I cooked this Plov the traditional way, with lamb, carrots, onions, and spices, but broke with a couple of Uzbek traditions in adapting this recipe for Panning the Globe. Firstly, I didn’t use the rendered fat of a sheep’s tail to sauté my meat and vegetables. As delicious as I’m sure that is, I opted for Canola oil, which is one of my favorites. Secondly, I (a woman) cooked the meal, whereas in Uzbekistan the cooking of Plov is generally the man’s task.I can see why the Uzbeks consider Plov their king of dishes. My family was in awe when that mountain of Plov, topped with the whole garlic bulbs, was set before them. Also, Plov hails from ancient times and some of the steps in the cooking process – like poking holes in the rice and submerging whole heads of garlic down into it & the gentle pouring of the water over a wooden spoon – are unusual enough that at times I felt like I was performing an ancient cooking ritual.
You never know what you will learn while cooking Plov. I was curious about why the rice in this dish is rinsed several times and drained before cooking. Turns out rinsing rice washes away a lot of extra starch and leaves you with grains that cook up tender but don’t stick together. That is the perfect consistency for Plov. I also learned why many packages of rice don’t suggest rinsing before cooking: there is a law in the USA which mandates that any rice that might be sold to a school and served to children must be fortified with vitamins and iron. The law also says that the rice must be packaged really well so no foreign matter gets in and thus nobody needs to rinse it, which would wash away all the added vitamins.
You can cut the carrots any way you want for this dish, but julienne is traditional and I think it’s kind of fun. Here’s how, if you don’t know: first cut the carrots into 2-inch lengths; in each piece, cut four flat thin slices lengthwise. Then you end up with flat rectangular pieces of carrot that you can easily cut into strips.
I picked Uzbekistan randomly and know nothing about the country or its food. As excited as I am to launch this blog and my quest to find delicious recipes and culinary inspiration from every single country, I wanted to put it to the test, so I spun the wheel, saw where it landed, and found something blog-worthy there. Plov is delicious, festive, and it taught me some things about cooking and about the world. I hope you enjoy it too!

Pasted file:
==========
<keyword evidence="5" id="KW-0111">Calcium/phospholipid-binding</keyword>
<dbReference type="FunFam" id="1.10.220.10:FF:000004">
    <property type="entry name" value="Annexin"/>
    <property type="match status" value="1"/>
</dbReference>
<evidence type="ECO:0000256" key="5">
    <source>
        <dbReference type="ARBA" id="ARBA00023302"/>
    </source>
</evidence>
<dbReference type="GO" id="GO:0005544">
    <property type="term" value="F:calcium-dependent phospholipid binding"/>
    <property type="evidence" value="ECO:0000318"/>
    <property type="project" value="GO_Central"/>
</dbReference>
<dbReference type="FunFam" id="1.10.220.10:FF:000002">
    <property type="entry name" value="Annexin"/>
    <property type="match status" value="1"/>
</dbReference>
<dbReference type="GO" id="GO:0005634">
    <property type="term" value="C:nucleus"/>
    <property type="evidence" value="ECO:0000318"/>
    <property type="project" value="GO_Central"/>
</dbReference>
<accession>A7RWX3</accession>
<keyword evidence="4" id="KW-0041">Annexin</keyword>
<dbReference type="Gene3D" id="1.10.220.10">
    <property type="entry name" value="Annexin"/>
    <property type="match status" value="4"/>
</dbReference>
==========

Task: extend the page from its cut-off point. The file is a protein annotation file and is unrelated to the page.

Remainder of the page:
- 2 cups Basmati rice
- 3 small heads garlic
- 4 tablespoons vegetable oil
- 2 pounds boneless lamb leg or shoulder, trimmed of fat, cut into 2-inch cubes
- 1 pound carrots, peeled and julienned
- 2 large onions, halved and thinly sliced
- 1 tablespoon cumin seeds
- ½ teaspoon paprika
- ½ teaspoon hungarian hot paprika
- ¼ teaspoon turmeric (for color)
- 1 tablespoon kosher salt
- several grinds of fresh pepper
- ½ cup fresh or dried bayberries (middle eastern grocers)
- 3 cups boiling water
- Rinse and drain the rice in several washes of warm water, set aside
- Wash the whole garlic heads and slice off about ¾ of an inch from the top of each head, exposing a cross section of the cloves. Set aside.
- Heat the oil in a Dutch Oven or heavy casserole over medium heat until hot but not smoking. Add lamb pieces (in batches, if necessary, to avoid over-crowding) and brown on all sides, about 7 minutes total (or per batch)
- If you have cooked meat in batches, return all meat to the pot and add carrots and onions. Cook, stirring occasionally, for 10 minutes, until the vegetables have softened.
- Add the next 7 ingredients: cumin seeds, paprika, hot paprika, turmeric, salt, pepper, and bayberries. Stir to combine. Add ½ cup water, cover pot and turn heat down to a simmer and cook for 25 minutes.
- Uncover the pot and using the back of a wooden spoon, flatten the meat and vegetables into the bottom of the casserole. Add the rice, creating a flat even layer with the help of the wooden spoon.
- Push the garlic bulbs, exposed side first, down through the rice till only their bottoms are exposed.
- Pour the 3 cups of boiling water slowly over the wooden spoon, letting it fall gently into the pot so as not to disturb the rice layer on top. Poke a few holes in the rice layer with the handle of the spoon, cover the pot, and simmer for 20 minutes.
- Remove from heat. Pull out garlic bulbs and stir rice and meat together. Mound the Plov on a serving platter with the garlic heads on top, and enjoy!